Three years ago, Garry Wills came out with a book titled, Why I Am a Catholic. Apparently, after his earlier work, Papal Sin: Structures of Deceit, a lot of people were wondering why he chose to remain in the Roman fold. His answer—a combination of personal nostalgia and belief in the basic truth of the Apostolic Creed—isn’t wholly satisfying. After all, every Christian church adheres to the Creed. That would seem to be a baseline requirement for any self- proclaimed believer.
So what is it that keeps Wills in a Church whose hierarchical structure offends him so? In short, he hopes for change . . . a more “open” and democratic Church. But while hope is indeed a virtue, I’m not sure it counts in this situation. I don’t remain in the Catholic Church because I hope a universal indult will eventually be delivered, nor because I hope for the day when I’m no longer assaulted by “I Am the Bread of Life” during Mass. Hope in what may never come to pass is hardly grounds for sound religious conviction. (Contrast this with our hope in the final Resurrection—an event that we know will occur.)
To my mind—and this should hardly be controversial—there is only one reason to be Catholic. Simply put, I am Catholic because I believe the unique claims of the Catholic Church are true. Period. End of story.
Of course, in saying that, I do not restrict myself merely to the Creed, be it Apostolic or Nicene. Rather, I believe that Jesus Christ founded the Catholic Church, and that it was led by the Spirit to develop the structure that it has today. I’m not so historically naïve as to think that the modern papacy is identical to that of the second century—nor would I claim that Christians of the second century understood the Trinity as well as those in the fifth.
Doctrine develops over time. As Catholics, we believe that legitimate development is inspired and guided by the Holy Spirit. But that’s where problems arise. How, after all, are we to distinguish legitimate development from simple innovation? That’s the role of the Magisterium. Catholics can trust the teachings of the Church because God oversees it. If we take this last point seriously, then we must conclude that our hierarchical structure is indeed the will of God. There was already a hierarchy in the first century—certainly not identical to that which we have today, but an unmistakable, early expression of it. That’s an example of legitimate development.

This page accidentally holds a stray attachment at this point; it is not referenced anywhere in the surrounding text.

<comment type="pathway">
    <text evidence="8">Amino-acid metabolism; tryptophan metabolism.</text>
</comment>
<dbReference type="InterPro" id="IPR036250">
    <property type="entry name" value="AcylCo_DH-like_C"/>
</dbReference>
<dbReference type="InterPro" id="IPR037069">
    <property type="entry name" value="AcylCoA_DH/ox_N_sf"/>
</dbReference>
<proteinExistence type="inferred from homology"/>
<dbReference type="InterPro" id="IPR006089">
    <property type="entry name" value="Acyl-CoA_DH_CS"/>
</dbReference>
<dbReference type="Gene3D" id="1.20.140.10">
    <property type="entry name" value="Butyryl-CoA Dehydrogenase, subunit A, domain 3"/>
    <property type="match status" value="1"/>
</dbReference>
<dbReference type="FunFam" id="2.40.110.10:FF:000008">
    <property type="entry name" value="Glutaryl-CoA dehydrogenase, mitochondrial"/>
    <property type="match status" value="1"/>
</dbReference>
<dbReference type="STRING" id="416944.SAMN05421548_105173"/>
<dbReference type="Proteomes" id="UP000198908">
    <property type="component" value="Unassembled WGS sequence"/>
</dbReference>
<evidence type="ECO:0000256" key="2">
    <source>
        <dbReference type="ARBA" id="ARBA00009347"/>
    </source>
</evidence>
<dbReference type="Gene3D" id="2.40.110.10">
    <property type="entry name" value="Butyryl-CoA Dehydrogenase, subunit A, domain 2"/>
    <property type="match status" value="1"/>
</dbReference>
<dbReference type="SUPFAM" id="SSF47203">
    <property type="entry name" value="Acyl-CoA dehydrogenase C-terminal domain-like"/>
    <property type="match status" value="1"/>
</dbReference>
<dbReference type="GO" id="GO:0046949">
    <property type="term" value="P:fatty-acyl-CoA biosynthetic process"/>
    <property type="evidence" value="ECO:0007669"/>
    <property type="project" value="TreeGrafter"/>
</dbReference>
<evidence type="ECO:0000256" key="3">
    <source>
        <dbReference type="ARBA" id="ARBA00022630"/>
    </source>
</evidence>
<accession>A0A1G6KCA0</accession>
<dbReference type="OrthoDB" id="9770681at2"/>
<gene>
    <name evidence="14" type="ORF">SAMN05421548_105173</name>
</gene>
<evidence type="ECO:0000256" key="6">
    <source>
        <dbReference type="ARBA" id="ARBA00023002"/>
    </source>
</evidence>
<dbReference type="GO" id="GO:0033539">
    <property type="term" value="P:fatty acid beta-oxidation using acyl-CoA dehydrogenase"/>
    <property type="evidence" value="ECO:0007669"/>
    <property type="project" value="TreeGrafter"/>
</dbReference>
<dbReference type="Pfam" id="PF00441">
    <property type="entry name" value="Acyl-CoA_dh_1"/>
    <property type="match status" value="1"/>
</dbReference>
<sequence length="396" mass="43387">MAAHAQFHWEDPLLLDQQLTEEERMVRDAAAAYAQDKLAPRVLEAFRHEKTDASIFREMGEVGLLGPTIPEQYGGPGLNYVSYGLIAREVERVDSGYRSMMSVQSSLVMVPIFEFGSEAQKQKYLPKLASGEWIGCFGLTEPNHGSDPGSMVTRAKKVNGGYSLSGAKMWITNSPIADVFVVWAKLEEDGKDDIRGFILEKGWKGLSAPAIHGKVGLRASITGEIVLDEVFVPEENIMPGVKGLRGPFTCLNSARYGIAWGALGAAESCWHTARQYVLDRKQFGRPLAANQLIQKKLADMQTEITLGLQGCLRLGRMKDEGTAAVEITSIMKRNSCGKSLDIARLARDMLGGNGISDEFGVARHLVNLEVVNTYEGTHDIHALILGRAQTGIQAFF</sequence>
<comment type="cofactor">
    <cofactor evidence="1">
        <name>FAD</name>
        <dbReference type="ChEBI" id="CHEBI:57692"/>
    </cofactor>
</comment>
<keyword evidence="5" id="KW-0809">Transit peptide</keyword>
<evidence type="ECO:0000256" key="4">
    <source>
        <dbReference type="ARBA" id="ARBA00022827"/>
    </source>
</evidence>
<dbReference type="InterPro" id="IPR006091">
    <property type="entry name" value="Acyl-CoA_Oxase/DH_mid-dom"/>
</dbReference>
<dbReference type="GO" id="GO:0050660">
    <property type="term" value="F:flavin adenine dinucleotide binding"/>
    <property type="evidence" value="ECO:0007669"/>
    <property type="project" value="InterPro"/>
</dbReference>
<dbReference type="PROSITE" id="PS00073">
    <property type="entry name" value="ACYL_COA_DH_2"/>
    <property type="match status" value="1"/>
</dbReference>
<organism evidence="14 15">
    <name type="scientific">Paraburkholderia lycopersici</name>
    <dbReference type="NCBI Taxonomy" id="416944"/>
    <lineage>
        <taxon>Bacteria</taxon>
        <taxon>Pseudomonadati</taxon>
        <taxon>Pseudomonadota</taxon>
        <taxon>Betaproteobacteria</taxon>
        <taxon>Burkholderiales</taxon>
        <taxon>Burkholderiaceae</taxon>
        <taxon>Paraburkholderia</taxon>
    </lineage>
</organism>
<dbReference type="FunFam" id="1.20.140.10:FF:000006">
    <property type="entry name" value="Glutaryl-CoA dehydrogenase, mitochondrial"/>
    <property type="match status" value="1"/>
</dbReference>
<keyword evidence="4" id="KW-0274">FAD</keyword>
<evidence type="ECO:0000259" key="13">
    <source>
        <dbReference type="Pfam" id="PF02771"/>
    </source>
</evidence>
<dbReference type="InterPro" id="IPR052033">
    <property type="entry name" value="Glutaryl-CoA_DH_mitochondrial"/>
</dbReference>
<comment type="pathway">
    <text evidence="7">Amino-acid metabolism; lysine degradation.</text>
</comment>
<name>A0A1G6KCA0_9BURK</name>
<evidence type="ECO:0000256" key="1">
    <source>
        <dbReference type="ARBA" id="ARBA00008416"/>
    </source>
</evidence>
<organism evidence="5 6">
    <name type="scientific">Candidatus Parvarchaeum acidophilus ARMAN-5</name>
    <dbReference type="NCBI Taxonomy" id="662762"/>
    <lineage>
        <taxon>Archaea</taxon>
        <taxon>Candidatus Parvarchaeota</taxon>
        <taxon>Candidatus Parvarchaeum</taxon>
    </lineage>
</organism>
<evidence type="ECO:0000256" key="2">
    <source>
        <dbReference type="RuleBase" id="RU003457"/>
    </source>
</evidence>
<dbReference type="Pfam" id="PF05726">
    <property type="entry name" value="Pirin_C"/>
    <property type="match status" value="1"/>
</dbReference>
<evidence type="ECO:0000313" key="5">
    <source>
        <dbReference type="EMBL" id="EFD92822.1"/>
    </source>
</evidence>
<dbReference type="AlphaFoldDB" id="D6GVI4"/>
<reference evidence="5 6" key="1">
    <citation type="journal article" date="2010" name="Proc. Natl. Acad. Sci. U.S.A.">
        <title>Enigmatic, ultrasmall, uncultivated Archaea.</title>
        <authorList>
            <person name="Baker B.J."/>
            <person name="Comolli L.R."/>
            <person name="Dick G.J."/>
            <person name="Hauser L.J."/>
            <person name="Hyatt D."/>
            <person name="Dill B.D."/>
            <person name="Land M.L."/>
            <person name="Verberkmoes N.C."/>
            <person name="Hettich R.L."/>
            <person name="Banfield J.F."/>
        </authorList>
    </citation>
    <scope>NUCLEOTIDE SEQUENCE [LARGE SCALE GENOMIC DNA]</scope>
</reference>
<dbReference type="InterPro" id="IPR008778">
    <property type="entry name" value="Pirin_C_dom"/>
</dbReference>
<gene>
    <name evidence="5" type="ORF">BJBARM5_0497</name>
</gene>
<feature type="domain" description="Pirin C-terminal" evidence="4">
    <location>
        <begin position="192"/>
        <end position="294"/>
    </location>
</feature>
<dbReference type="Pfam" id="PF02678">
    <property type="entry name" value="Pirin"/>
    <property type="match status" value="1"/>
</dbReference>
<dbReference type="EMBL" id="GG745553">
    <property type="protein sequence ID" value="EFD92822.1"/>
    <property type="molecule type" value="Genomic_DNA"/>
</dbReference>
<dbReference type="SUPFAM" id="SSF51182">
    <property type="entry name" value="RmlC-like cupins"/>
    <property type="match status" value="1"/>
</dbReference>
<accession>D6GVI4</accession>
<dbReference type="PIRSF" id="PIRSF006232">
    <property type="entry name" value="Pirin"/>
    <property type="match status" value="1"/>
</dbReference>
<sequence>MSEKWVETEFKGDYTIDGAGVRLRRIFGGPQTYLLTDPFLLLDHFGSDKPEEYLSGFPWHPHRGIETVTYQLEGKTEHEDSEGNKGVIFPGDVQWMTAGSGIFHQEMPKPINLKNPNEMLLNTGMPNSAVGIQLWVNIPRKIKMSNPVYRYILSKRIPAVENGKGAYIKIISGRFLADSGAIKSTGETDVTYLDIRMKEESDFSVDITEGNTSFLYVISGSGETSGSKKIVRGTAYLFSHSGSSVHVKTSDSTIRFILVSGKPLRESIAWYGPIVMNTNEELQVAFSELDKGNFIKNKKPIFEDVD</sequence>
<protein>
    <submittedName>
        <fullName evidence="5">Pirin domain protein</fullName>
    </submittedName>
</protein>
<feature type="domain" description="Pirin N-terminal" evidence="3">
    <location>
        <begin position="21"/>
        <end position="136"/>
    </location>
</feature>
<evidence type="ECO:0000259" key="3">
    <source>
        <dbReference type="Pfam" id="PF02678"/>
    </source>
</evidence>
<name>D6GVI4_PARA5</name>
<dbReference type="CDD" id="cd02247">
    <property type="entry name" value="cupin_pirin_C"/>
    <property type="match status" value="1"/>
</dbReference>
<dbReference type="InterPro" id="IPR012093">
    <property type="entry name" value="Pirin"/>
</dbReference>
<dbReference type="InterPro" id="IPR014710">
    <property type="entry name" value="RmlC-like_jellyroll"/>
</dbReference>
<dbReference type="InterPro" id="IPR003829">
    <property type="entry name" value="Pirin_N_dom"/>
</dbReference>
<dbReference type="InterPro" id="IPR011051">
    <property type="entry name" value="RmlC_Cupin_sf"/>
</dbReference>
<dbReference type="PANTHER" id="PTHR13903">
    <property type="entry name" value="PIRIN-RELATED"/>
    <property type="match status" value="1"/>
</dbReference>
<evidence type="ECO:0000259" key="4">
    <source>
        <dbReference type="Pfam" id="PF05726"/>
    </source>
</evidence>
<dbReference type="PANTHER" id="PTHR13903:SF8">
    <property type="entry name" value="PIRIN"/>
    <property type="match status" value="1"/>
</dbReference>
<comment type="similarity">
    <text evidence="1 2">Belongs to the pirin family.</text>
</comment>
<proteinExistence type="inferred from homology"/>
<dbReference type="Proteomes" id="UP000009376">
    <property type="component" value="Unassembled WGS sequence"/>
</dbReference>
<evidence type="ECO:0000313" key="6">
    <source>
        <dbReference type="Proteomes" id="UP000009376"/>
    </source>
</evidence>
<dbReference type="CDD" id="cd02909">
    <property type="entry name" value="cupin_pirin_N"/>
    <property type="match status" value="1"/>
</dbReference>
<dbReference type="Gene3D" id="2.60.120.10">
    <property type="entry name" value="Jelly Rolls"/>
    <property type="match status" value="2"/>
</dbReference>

The same cannot be said of abortion, say, or female priests (despite the claims of some lightly researched recent books). The fact is, such things were not present in Church history. Further, Rome has spoken on these issues and they’re not changing. So what good is to be had by hoping that they will? I may hope I could grow wings and fly to Hong Kong for the weekend, but that’s not going to happen, and my hope would be ill-placed.
Despite this, the theological Left continues to live on false hope. This makes all the more remarkable the common notion that critically thinking Christians are invariably liberal, while traditional believers are generally ignorant and unschooled. Fools can be found at all points on the theological spectrum—it’s hardly an exclusive feature of religious conservatism. What’s more, with some important exceptions, scholarly laziness is a fairly common element of the Left. How else to construct a case for abortion or birth control or same-sex marriage using the writings of the early and medieval Church? If scholars can “find” that, they can “find” anything.
In all things, Truth should be our guide. Illusion and false hope are unworthy of our devotion. I am an orthodox Catholic because Catholicism is true. There is no other good reason.